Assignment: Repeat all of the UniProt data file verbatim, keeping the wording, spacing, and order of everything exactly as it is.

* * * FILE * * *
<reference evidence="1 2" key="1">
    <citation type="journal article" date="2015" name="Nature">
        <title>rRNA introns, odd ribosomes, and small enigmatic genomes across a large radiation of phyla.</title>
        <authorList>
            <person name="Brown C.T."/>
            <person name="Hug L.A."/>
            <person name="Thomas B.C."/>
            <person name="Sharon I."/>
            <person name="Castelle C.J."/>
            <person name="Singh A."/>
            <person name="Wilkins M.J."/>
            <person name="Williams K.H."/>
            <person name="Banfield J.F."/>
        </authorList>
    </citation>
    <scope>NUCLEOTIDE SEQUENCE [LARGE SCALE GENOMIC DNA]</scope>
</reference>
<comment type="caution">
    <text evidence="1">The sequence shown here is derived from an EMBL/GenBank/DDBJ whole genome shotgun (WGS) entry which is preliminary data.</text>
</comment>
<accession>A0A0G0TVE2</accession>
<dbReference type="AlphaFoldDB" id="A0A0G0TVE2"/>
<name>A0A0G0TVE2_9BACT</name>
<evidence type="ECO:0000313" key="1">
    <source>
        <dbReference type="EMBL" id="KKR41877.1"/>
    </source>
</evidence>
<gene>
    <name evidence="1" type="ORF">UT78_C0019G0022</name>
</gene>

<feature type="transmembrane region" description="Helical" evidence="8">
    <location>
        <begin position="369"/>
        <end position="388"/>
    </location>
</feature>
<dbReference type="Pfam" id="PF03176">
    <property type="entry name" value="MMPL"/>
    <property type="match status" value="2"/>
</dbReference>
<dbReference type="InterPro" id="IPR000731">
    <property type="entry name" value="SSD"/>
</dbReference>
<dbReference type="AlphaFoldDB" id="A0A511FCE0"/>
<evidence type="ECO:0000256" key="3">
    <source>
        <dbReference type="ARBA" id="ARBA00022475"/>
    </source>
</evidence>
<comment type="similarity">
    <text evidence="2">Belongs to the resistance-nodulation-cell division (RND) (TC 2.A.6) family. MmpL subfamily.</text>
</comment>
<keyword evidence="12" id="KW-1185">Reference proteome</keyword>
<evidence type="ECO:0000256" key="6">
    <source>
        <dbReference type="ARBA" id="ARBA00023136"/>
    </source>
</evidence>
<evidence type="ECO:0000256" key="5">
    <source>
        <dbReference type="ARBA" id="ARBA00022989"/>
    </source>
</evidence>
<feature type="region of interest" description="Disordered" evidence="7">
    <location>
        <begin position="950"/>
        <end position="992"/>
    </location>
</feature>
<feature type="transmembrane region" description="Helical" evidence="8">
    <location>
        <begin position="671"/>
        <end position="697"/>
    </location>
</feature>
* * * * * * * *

<reference evidence="1 2" key="1">
    <citation type="journal article" date="2015" name="Nature">
        <title>rRNA introns, odd ribosomes, and small enigmatic genomes across a large radiation of phyla.</title>
        <authorList>
            <person name="Brown C.T."/>
            <person name="Hug L.A."/>
            <person name="Thomas B.C."/>
            <person name="Sharon I."/>
            <person name="Castelle C.J."/>
            <person name="Singh A."/>
            <person name="Wilkins M.J."/>
            <person name="Williams K.H."/>
            <person name="Banfield J.F."/>
        </authorList>
    </citation>
    <scope>NUCLEOTIDE SEQUENCE [LARGE SCALE GENOMIC DNA]</scope>
</reference>
<comment type="caution">
    <text evidence="1">The sequence shown here is derived from an EMBL/GenBank/DDBJ whole genome shotgun (WGS) entry which is preliminary data.</text>
</comment>
<accession>A0A0G0TVE2</accession>
<dbReference type="AlphaFoldDB" id="A0A0G0TVE2"/>
<name>A0A0G0TVE2_9BACT</name>
<evidence type="ECO:0000313" key="1">
    <source>
        <dbReference type="EMBL" id="KKR41877.1"/>
    </source>
</evidence>
<gene>
    <name evidence="1" type="ORF">UT78_C0019G0022</name>
</gene>

<feature type="transmembrane region" description="Helical" evidence="8">
    <location>
        <begin position="369"/>
        <end position="388"/>
    </location>
</feature>
<dbReference type="Pfam" id="PF03176">
    <property type="entry name" value="MMPL"/>
    <property type="match status" value="2"/>
</dbReference>
<dbReference type="InterPro" id="IPR000731">
    <property type="entry name" value="SSD"/>
</dbReference>
<dbReference type="AlphaFoldDB" id="A0A511FCE0"/>
<evidence type="ECO:0000256" key="3">
    <source>
        <dbReference type="ARBA" id="ARBA00022475"/>
    </source>
</evidence>
<comment type="similarity">
    <text evidence="2">Belongs to the resistance-nodulation-cell division (RND) (TC 2.A.6) family. MmpL subfamily.</text>
</comment>
<keyword evidence="12" id="KW-1185">Reference proteome</keyword>
<evidence type="ECO:0000256" key="6">
    <source>
        <dbReference type="ARBA" id="ARBA00023136"/>
    </source>
</evidence>
<evidence type="ECO:0000256" key="5">
    <source>
        <dbReference type="ARBA" id="ARBA00022989"/>
    </source>
</evidence>
<feature type="region of interest" description="Disordered" evidence="7">
    <location>
        <begin position="950"/>
        <end position="992"/>
    </location>
</feature>
<feature type="transmembrane region" description="Helical" evidence="8">
    <location>
        <begin position="671"/>
        <end position="697"/>
    </location>
</feature>